ripple effect: vacaville

d84 Mission Possible
June 30, 2007, 12:26 pm
Filed under: 1 samuel, ahijah, god, jonathan, samuel, saul

Read 1 Samuel 14:1-23.

[Stuff we’re skipping:

* Saul defended the men of Jabesh-gilead against the Ammonites.

* Saul was crowned as king.

* Samuel made a final speach in which he talked about God’s faithfulness and how them asking for a king was faithless. Then he caused thunder and rain to come down on Israel.

* Samuel finally warns the people that they and the new king must follow God.

* The Israelites, led by Saul and his son Jonathan, beat up on the Philistines.

* Saul was supposed to wait seven days in the midst of battle to have Samuel perform a sacrifice, but Saul jumped the gun and did it himself. When Samuel found out, he told him that Saul’s reign would not last–that God was looking for a man after God’s own heart.

* To set the stage for the next chapter, the Bible tells us that the Israelites weren’t allowed to have blacksmiths (to keep them from making weapons); so when they went to battle they had no real weapons (except for Saul and Jonathan).]

1. I wonder why Jonathan didn’t tell his dad that he was going to sneak over to the Philistine camp.
2. From what I can tell about Jonathan here, he seems to be full of faith. Not only that, his armor-bearer seems to believe in him too.
3. Jonathan looked for the “sign” from God, and killed a bunch of guys. This freaked out the Philistines. It kind of seems like Jonathan is the leader here, doesn’t it?
4. Basically, Jonathan’s bravery inspired all the rest of the Israelites to fight against the Philistines.


What do you think of:



d83 I’m the King of the World (Well…Israel)
June 29, 2007, 5:25 pm
Filed under: 1 samuel, god, kish, samuel, saul

Read 1 Samuel 10:1-27.

[Stuff we’re skipping:

* Saul a eats this meal with 30 other people, sleeps on the roof, and is told that he will be told all that is on his mind by Samuel.]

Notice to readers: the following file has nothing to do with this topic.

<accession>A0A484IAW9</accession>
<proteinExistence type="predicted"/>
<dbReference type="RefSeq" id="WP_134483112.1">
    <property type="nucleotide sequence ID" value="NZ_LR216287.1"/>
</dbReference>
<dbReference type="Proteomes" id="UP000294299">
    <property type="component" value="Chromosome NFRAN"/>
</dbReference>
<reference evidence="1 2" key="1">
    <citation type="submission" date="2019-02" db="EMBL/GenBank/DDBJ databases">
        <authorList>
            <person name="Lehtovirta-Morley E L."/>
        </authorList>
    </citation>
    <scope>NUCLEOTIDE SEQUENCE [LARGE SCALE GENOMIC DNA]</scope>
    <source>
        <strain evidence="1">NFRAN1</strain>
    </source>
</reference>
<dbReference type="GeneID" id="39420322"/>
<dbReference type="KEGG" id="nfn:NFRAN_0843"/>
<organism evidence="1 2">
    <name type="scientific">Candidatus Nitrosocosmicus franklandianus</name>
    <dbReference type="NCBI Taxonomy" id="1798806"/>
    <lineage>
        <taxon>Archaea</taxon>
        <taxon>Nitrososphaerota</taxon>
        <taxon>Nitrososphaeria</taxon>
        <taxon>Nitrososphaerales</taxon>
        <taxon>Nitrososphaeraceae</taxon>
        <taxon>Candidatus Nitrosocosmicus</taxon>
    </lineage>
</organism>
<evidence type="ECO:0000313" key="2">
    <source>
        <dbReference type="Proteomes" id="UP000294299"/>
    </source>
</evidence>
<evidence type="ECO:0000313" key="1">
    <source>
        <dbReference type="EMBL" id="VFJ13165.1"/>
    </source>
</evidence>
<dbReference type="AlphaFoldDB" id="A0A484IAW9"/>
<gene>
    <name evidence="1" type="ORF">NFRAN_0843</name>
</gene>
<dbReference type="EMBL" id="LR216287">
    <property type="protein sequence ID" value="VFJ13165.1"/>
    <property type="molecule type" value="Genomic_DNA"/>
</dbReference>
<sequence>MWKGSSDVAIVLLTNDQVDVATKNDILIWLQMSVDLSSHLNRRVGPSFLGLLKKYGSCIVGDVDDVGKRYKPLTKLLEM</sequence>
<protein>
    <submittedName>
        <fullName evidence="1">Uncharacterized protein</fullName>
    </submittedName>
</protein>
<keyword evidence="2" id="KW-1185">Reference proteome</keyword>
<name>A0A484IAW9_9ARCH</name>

1. Whoah…what an elaborate “sign” that Saul was annointed by God to be the king of Israel: hear about the donkeys, get some free food, see soldiers, and see musicians.
2. What do you think it means that the Spirit will come upon Saul, he’ll prophesy, and “be a new man”?
3. At that point, Saul will be “full of the Spirit;” so he wouldn’t need directions from that point on–the directions come from within. Do you think this applies to all people, or just to Saul in this particular situation?
4. Alright, so Saul has to wait seven days for Saul to make sacrifices for him. Simple plan, right?
5. God gave Saul a new heart. Kind of makes you wonder what he was “prophesying,” doesn’t it? If I grew up around Kish’s kid, I’d be wondering by now what was up too.
6. Interesting that Saul doesn’t tell his uncle that he’s going to be the king. Why?
7. So, Samuel tells the Israelites that they have rejected Saul to want a king. So, uh, how would you feel if you were Saul, being THAT king?
8. Then Saul goes through the “random” process of picking THAT new king. And it just so happens that the lot falls to Saul. When it comes time to see Saul, he’s hiding behind the luggage? What’s up there?
9. Oh…so that’s where “long live the king” came from…
10. So…then everyone goes home; and Saul gets some cool “men of valour” to be his sidekicks (it says God touched their hearts.)